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ORIGINAL ARTICLE
Year : 2019  |  Volume : 7  |  Issue : 2  |  Page : 57-62

Current trends in the management of hydatid disease: Surgeons' perspective


1 Department of Surgery, Armed Forces Hospital Southern Region, Khamis Mushayt, Saudi Arabia
2 Department of Surgery, King Fahad Central Hospital, Jazan, Saudi Arabia
3 Department of Medicine, College of Medicine, Jazan, Saudi Arabia
4 Department of Surgery, College of Medicine, Jazan University, Jazan, Saudi Arabia; Department of Surgery, College of Medicine, Assiut University, Assiut, Egypt
5 Department of Interventional Radiology, Armed Forces Hospital Southern Region, Khamis Mushayt, Saudi Arabia

Correspondence Address:
Khaled ElShaar
Department of Surgery, King Fahad Central Hospital, B.O. 8123, Jazan 45196
Saudi Arabia
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Source of Support: None, Conflict of Interest: None


DOI: 10.4103/ssj.ssj_50_18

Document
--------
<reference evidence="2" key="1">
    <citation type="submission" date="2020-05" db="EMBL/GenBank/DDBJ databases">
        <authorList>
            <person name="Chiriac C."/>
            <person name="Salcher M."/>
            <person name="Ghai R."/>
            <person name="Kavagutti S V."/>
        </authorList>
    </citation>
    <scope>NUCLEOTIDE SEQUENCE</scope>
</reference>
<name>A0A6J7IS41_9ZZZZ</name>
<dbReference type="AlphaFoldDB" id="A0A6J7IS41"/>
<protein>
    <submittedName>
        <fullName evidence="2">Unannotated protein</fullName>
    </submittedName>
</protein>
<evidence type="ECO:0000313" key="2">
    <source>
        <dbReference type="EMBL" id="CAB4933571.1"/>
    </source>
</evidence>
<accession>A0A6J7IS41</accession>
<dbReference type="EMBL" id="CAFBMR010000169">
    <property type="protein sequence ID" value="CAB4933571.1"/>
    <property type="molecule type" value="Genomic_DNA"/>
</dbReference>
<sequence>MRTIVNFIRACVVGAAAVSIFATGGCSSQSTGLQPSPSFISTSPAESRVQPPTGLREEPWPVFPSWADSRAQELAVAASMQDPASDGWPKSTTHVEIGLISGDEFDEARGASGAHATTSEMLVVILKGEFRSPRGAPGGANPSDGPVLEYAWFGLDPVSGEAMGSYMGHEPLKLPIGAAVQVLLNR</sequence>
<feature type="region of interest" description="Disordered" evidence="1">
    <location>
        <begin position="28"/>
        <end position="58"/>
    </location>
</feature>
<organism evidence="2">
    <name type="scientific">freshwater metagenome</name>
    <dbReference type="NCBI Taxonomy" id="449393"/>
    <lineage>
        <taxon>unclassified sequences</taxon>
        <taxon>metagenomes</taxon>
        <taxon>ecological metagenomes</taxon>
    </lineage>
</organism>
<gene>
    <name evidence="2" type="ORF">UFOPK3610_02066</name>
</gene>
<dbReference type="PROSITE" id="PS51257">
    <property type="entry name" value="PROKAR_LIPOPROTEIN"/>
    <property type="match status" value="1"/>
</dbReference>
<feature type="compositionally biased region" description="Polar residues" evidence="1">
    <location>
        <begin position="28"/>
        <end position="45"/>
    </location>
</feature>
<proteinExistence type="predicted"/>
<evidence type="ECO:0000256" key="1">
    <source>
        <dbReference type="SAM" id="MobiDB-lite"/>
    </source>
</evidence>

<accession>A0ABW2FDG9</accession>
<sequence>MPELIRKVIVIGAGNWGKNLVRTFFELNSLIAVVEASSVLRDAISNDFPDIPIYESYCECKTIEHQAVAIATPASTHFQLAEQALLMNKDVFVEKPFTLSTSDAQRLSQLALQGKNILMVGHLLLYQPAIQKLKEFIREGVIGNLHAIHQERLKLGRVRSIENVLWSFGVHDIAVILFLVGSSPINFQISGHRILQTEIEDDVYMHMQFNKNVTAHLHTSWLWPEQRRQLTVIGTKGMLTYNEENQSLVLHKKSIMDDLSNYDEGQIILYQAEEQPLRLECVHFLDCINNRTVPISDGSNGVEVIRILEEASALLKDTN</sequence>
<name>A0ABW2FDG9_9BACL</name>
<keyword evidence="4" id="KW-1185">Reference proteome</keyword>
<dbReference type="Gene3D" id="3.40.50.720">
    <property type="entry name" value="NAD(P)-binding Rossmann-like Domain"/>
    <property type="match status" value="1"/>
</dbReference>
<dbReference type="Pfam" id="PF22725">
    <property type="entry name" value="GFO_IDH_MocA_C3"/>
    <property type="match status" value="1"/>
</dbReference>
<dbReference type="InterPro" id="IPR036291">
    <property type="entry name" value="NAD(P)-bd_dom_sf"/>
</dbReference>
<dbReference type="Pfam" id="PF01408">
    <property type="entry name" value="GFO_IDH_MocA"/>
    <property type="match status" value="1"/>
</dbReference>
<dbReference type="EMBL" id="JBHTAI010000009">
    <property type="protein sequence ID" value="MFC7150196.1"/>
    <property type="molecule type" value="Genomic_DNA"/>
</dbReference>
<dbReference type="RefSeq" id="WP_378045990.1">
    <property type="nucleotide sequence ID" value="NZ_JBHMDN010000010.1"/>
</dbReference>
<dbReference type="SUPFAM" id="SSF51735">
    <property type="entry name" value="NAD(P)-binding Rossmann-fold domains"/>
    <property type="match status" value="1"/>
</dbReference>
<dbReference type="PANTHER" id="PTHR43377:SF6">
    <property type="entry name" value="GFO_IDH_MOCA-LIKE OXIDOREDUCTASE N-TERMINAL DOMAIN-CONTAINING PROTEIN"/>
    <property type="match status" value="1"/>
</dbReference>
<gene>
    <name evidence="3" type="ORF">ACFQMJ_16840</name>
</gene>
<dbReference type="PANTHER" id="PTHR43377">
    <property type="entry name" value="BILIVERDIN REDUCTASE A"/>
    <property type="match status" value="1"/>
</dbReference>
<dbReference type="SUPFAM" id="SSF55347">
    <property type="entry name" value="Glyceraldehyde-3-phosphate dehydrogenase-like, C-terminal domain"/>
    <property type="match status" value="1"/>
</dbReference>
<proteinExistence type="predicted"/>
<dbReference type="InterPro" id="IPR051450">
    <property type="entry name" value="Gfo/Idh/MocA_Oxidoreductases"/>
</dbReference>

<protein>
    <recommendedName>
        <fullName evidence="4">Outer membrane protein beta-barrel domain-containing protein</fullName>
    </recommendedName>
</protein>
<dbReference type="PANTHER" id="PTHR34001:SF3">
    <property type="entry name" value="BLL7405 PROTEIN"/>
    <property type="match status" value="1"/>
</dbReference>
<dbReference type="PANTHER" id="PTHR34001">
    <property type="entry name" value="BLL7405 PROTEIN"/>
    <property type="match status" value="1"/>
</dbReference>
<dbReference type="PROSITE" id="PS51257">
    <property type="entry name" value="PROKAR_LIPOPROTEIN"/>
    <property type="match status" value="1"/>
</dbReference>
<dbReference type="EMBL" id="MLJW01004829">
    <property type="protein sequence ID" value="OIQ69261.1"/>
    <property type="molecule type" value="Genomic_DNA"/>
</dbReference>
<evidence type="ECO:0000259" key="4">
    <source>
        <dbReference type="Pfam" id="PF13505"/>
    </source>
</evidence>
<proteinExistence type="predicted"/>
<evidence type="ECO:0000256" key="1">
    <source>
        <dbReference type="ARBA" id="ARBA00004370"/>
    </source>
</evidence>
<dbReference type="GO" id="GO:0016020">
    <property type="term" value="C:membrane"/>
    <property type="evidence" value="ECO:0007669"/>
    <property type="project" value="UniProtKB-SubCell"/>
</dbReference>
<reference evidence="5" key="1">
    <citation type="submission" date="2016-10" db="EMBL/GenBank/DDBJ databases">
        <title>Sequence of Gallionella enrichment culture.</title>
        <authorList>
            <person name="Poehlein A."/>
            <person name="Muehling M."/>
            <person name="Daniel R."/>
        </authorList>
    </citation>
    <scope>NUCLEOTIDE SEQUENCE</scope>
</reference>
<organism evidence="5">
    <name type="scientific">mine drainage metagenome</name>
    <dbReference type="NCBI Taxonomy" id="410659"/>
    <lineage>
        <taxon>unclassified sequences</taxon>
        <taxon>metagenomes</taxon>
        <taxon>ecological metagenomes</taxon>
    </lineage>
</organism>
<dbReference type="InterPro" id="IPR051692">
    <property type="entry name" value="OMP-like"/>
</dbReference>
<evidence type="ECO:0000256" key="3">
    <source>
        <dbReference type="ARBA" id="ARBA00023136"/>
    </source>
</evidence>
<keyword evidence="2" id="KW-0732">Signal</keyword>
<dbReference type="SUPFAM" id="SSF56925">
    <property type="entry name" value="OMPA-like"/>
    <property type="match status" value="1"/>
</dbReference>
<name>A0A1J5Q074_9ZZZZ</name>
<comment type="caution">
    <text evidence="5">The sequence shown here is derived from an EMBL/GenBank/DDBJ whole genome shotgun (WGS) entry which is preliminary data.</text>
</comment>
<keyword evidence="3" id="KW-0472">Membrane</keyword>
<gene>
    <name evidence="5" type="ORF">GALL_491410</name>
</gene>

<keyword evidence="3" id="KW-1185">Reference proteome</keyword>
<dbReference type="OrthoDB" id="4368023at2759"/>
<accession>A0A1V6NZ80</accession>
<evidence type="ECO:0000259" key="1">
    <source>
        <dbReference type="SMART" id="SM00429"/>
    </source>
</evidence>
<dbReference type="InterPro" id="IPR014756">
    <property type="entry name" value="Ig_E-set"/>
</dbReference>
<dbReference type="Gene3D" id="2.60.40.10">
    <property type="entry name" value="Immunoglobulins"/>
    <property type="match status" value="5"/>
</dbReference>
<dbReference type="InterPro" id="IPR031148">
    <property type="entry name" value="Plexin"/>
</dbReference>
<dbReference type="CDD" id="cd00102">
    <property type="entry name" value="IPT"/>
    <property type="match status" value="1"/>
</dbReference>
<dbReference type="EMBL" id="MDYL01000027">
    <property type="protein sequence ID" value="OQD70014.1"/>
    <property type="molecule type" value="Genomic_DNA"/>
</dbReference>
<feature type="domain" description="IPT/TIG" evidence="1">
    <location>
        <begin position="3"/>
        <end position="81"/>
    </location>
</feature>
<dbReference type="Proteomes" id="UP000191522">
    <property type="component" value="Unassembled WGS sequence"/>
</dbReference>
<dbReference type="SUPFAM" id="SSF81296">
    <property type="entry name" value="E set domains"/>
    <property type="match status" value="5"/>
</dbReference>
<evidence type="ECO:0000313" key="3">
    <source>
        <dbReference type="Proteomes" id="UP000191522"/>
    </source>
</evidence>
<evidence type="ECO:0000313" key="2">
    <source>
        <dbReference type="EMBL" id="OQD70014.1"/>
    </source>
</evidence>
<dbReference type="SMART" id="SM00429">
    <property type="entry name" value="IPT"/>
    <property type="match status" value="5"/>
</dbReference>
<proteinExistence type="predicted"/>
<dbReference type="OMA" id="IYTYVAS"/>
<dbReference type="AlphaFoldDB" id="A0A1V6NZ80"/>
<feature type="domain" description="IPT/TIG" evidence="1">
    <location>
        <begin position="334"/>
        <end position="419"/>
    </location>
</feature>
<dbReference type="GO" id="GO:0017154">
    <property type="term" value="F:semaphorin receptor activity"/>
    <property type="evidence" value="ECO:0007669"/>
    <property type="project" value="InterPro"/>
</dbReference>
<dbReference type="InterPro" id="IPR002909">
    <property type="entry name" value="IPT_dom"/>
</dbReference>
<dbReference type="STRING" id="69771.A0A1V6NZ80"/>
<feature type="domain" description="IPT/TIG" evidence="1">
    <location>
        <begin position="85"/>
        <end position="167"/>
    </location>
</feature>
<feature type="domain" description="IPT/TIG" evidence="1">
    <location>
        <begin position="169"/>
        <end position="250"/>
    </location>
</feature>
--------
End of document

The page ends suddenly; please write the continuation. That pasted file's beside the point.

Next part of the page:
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Background: Surgery was the only known curative treatment for hydatid disease. Currently, this is being changed. Aims: The aim of this study was to explore the evolution of our management policy for hydatid disease. Patients and Methods: We retrieved records of patients with hydatid disease, treated in our unit in the period from January 1998 to February 2012. Results: Twenty-seven patients were identified. For comparison and driven by the appearance of nonsurgical means in the series, patients were divided into two groups: the first group included the first 12 patients and the second group included the last 15 patients. In the first group, all patients received surgery and only two (16.7%) received postoperative albendazole therapy. In the second group, only four patients (26.7%) received surgery with perioperative pharmacotherapy, eight patients (53.3%) received pharmacotherapy alone, and three patients (20%) received puncture-aspiration-injection-reaspiration (PAIR) with periprocedural pharmacotherapy. In those who received surgery with adjuvant pharmacotherapy, one patient died and the cyst disappeared in the remaining three. In those who received PAIR, the cyst disappeared in one case and regressed in the other two. In those who received pharmacotherapy alone, two patients showed disappearance of the cyst, one showed partial response, and five are under follow-up. Conclusions: Surgery is no longer the first-line treatment for hydatid disease. It should be reserved for complicated cases and those presenting as an emergency. When applied, surgery should be backed by pharmacotherapy which has a pivotal role, both as a sole agent and as an adjunctive to therapy.


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